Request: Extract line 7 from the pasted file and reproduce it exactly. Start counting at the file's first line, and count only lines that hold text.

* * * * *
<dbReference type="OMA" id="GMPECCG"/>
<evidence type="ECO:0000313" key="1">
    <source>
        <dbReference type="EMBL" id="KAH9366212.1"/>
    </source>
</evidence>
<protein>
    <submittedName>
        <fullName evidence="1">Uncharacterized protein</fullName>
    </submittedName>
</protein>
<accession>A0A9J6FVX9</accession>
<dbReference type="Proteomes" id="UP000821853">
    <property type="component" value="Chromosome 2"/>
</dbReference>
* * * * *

<protein>